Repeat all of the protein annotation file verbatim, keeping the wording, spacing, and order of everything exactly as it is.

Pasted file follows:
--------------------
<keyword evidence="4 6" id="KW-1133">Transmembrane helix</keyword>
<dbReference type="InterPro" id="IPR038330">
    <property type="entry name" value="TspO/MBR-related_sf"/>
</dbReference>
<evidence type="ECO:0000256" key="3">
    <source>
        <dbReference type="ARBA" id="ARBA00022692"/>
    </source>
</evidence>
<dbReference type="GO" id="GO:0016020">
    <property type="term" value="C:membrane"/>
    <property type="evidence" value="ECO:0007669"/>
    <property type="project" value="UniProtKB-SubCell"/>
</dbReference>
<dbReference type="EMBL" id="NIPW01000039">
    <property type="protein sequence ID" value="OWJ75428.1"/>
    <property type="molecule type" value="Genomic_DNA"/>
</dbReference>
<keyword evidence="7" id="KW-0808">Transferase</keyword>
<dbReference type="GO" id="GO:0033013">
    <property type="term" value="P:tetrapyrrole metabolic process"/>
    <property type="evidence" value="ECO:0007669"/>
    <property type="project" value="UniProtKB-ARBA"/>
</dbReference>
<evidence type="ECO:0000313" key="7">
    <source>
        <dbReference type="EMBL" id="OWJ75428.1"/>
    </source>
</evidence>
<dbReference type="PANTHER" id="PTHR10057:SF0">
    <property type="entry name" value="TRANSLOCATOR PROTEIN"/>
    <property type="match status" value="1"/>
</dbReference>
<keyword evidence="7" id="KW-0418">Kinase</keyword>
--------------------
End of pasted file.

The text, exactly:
<keyword evidence="4 6" id="KW-1133">Transmembrane helix</keyword>
<dbReference type="InterPro" id="IPR038330">
    <property type="entry name" value="TspO/MBR-related_sf"/>
</dbReference>
<evidence type="ECO:0000256" key="3">
    <source>
        <dbReference type="ARBA" id="ARBA00022692"/>
    </source>
</evidence>
<dbReference type="GO" id="GO:0016020">
    <property type="term" value="C:membrane"/>
    <property type="evidence" value="ECO:0007669"/>
    <property type="project" value="UniProtKB-SubCell"/>
</dbReference>
<dbReference type="EMBL" id="NIPW01000039">
    <property type="protein sequence ID" value="OWJ75428.1"/>
    <property type="molecule type" value="Genomic_DNA"/>
</dbReference>
<keyword evidence="7" id="KW-0808">Transferase</keyword>
<dbReference type="GO" id="GO:0033013">
    <property type="term" value="P:tetrapyrrole metabolic process"/>
    <property type="evidence" value="ECO:0007669"/>
    <property type="project" value="UniProtKB-ARBA"/>
</dbReference>
<evidence type="ECO:0000313" key="7">
    <source>
        <dbReference type="EMBL" id="OWJ75428.1"/>
    </source>
</evidence>
<dbReference type="PANTHER" id="PTHR10057:SF0">
    <property type="entry name" value="TRANSLOCATOR PROTEIN"/>
    <property type="match status" value="1"/>
</dbReference>
<keyword evidence="7" id="KW-0418">Kinase</keyword>